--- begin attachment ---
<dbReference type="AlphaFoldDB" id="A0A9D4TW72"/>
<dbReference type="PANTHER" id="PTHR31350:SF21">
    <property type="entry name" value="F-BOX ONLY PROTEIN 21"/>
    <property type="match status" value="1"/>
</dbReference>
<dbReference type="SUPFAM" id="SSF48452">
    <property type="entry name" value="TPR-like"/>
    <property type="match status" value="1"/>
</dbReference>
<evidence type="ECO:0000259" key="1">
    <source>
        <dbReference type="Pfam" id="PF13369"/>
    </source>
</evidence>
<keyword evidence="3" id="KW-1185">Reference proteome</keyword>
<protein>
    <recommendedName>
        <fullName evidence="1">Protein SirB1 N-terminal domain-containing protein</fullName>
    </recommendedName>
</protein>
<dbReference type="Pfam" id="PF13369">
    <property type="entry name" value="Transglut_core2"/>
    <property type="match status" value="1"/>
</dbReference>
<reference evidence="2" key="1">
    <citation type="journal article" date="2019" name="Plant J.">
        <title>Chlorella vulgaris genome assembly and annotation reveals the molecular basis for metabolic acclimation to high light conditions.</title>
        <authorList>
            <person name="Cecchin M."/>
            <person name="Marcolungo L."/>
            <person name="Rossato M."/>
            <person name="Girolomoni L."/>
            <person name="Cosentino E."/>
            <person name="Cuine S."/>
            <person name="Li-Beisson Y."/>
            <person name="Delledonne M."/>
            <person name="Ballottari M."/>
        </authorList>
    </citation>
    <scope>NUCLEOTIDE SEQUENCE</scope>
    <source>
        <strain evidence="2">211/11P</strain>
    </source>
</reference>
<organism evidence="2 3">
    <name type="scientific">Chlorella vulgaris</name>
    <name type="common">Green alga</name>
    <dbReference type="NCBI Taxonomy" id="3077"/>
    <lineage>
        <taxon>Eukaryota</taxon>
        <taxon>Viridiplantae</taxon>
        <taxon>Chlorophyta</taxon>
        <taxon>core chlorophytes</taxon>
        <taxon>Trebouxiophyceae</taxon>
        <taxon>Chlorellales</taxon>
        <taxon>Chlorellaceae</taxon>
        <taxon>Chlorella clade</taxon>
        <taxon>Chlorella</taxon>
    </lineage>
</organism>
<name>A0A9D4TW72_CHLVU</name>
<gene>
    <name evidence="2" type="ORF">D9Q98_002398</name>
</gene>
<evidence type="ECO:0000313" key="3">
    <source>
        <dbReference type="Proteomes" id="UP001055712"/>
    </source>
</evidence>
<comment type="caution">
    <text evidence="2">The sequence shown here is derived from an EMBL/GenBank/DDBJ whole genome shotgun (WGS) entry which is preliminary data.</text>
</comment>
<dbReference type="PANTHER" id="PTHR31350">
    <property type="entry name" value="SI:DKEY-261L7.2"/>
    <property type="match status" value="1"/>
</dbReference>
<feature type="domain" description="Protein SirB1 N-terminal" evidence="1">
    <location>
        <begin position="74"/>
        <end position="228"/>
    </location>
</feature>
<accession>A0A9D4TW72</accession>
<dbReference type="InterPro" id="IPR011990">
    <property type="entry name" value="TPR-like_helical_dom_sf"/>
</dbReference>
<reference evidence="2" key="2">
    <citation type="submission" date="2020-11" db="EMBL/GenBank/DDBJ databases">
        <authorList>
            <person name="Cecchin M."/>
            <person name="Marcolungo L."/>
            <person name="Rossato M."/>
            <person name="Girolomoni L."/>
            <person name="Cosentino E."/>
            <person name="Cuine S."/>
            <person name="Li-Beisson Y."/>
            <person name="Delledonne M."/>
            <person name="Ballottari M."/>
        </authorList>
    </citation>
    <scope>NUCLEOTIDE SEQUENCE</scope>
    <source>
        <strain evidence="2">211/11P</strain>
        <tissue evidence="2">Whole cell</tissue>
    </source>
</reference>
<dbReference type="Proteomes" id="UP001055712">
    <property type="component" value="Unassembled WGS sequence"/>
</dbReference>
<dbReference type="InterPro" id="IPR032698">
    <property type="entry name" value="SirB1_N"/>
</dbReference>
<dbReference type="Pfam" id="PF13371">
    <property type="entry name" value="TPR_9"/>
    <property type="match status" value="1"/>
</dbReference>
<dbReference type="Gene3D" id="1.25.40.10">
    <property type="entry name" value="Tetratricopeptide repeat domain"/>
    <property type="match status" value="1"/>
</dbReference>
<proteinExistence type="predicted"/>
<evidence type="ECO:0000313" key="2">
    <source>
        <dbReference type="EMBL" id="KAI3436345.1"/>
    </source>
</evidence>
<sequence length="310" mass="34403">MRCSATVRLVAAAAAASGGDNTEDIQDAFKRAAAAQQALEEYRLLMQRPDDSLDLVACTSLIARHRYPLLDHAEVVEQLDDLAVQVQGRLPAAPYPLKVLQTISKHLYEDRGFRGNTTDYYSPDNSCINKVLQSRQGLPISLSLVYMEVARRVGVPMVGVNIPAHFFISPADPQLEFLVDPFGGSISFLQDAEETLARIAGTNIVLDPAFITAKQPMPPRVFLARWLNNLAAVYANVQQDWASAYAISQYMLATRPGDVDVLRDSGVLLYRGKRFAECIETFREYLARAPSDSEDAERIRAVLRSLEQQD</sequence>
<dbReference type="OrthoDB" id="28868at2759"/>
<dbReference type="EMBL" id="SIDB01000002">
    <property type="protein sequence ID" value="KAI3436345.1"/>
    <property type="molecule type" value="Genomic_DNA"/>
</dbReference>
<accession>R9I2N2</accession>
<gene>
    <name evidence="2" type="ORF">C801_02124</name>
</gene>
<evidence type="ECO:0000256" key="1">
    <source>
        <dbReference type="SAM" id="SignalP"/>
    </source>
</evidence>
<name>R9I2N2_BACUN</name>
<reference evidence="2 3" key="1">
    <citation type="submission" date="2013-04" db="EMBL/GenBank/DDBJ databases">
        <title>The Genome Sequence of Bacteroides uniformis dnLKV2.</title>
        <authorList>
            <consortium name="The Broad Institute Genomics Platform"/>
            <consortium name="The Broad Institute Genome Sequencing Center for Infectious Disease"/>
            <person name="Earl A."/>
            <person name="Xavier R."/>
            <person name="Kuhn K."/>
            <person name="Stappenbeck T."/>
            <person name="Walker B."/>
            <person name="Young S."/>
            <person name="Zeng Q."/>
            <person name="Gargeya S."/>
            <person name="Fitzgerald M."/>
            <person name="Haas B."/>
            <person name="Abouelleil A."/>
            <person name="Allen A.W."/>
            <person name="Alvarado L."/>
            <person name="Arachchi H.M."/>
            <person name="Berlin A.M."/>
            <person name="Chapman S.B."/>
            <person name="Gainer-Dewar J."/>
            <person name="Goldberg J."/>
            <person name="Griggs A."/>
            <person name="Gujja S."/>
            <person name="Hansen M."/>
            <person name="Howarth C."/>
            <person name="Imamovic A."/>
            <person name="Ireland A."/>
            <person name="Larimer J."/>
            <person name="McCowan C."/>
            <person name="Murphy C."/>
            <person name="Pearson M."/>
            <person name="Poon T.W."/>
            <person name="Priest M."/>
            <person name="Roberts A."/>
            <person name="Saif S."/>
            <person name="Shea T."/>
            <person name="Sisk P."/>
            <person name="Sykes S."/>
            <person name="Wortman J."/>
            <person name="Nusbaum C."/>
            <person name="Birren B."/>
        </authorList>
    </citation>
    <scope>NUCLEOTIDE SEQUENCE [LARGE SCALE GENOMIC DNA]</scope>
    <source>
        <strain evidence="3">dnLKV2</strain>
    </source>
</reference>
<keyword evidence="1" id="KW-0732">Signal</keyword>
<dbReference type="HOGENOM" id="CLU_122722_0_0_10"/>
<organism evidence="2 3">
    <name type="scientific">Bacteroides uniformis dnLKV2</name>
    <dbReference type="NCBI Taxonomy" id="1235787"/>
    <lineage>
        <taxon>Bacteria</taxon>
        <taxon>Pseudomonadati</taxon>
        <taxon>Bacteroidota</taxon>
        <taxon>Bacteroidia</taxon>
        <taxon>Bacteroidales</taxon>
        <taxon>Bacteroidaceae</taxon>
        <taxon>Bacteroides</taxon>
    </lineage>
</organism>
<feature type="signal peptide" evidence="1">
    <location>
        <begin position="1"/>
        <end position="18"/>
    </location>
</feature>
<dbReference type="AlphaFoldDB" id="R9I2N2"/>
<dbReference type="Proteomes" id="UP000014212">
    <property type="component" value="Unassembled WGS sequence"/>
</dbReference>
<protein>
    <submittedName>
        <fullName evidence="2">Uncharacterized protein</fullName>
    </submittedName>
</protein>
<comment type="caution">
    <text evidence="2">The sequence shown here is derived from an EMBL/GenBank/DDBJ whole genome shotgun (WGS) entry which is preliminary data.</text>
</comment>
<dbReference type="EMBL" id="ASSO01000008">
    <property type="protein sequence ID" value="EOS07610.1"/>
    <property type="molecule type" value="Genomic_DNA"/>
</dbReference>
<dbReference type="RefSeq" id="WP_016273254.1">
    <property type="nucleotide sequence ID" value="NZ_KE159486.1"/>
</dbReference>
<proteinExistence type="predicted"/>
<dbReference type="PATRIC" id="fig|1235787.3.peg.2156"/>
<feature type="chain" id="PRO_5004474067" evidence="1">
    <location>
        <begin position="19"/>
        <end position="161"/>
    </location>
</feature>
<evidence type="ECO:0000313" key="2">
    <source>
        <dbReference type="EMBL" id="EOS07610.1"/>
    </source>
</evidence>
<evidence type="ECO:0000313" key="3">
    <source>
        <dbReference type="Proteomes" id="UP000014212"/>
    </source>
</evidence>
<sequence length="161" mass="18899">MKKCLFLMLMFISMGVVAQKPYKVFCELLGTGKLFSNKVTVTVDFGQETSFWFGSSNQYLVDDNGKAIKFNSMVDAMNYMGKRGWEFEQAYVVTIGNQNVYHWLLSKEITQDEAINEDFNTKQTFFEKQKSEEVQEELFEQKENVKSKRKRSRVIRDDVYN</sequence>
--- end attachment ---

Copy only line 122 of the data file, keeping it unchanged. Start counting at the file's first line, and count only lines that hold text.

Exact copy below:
<evidence type="ECO:0000313" key="2">